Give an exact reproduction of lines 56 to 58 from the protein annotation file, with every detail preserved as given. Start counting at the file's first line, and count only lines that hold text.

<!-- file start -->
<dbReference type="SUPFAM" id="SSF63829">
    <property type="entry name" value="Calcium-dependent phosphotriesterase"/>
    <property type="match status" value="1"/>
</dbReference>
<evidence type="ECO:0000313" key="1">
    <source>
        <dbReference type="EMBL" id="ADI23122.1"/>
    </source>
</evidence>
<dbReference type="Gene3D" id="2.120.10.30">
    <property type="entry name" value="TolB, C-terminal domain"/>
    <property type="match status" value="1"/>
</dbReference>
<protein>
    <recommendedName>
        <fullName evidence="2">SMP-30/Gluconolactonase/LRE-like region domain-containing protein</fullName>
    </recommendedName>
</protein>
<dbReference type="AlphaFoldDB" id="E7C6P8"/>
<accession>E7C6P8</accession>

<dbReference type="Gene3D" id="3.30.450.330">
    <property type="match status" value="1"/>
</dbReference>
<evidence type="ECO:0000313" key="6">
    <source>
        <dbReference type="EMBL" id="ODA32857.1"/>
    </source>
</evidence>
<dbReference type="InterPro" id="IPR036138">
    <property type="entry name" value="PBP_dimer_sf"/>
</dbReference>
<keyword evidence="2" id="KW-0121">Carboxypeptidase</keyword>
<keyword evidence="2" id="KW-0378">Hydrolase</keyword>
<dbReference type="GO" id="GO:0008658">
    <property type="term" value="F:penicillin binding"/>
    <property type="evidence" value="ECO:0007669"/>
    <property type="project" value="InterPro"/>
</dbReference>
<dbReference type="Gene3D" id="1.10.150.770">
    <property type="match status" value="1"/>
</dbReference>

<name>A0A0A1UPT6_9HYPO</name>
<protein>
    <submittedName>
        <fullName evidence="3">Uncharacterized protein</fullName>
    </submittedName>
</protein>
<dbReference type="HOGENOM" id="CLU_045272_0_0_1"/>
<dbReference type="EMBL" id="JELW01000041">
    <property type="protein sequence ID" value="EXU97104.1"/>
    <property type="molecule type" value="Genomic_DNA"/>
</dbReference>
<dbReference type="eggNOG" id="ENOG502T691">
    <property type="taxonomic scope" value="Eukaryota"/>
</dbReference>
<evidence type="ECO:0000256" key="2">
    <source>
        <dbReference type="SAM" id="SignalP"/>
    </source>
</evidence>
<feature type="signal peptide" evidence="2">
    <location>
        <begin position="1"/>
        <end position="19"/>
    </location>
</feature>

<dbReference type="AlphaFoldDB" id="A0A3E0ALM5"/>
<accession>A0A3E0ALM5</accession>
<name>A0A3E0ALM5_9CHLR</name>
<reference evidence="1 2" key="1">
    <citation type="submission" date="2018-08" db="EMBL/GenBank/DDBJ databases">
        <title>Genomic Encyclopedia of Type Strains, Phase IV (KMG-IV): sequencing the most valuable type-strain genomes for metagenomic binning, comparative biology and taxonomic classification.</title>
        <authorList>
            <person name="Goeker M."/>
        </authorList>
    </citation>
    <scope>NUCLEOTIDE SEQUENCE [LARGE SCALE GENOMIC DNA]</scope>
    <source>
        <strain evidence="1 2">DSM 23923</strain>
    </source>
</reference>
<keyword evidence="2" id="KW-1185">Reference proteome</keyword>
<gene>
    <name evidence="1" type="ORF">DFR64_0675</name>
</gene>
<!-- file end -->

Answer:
<evidence type="ECO:0000256" key="2">
    <source>
        <dbReference type="SAM" id="SignalP"/>